LOVE: Yeardley was fun-loving, kind to everyone, knew everyone and just so happy, and she was studious and she was athletic and there are so many adjectives that I can't think of all of them to describe Yeardley. She was just wonderful.
MARTIN: And she was active, she played sports, she was a good student. You know, she had teammates, she had friends. You know, all of the above. Right?
LOVE: Yes, she did. She had the whole circle.
MARTIN: Which is why I think people do have a hard time understanding how - and I'm not making her responsible for what George Huguely did. I just want to clarify that. But I did want to ask, you know, why you think it was that she was connected to him at all.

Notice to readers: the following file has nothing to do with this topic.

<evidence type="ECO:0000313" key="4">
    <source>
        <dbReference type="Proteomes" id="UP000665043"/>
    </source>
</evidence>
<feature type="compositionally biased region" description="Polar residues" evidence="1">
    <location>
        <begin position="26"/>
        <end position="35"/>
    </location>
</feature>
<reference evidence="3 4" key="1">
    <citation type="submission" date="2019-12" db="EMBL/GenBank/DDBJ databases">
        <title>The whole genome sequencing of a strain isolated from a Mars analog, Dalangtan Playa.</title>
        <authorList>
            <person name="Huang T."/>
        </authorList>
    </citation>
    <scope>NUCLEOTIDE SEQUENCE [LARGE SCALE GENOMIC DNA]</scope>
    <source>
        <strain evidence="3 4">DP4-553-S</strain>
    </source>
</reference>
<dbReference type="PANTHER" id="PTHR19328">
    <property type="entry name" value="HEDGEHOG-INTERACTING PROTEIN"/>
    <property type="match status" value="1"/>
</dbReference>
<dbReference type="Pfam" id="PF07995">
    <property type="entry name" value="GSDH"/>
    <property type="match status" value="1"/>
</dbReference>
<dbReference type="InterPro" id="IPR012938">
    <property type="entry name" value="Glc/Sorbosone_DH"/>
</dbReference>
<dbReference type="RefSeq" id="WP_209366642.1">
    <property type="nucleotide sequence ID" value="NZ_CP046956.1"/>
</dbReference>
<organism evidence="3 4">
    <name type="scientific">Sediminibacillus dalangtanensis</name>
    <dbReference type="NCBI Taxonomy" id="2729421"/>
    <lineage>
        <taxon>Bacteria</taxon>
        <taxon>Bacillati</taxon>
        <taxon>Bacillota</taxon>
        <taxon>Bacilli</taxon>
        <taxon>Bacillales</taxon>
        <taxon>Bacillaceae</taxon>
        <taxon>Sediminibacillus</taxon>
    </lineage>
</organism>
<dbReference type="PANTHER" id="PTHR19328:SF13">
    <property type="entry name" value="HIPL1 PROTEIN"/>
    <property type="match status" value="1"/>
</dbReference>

LOVE: I don't think these people start out as monsters. I think they start out as charming and fun-loving and attractive. I don't think you know the other side of them for quite a while, and by the time Yeardley knew his other side, it was actually too late.
MARTIN: Did she ever express any concerns about his behavior to you or to her sister, for example? Your older daughter Lexie is also involved in the foundation. Did she ever say anything to either of you about him?
LOVE: No, not really. There was one time when she was at school and he held her down, and that was one incident and there were two weeks to go before graduation and nobody thought that it would go any further than that. They were totally separated after that. He didn't go out. I think he was remorseful for what he did and that all fell apart one day and he broke into Yeardley's room and - and killed her.
MARTIN: I know you've thought a lot about this since. I mean, how could you not? But is there - is there anything that, in hindsight, with all the education and the thinking about this that you've done and educating yourself about this issue - is there something that you could point to now that you didn't know then?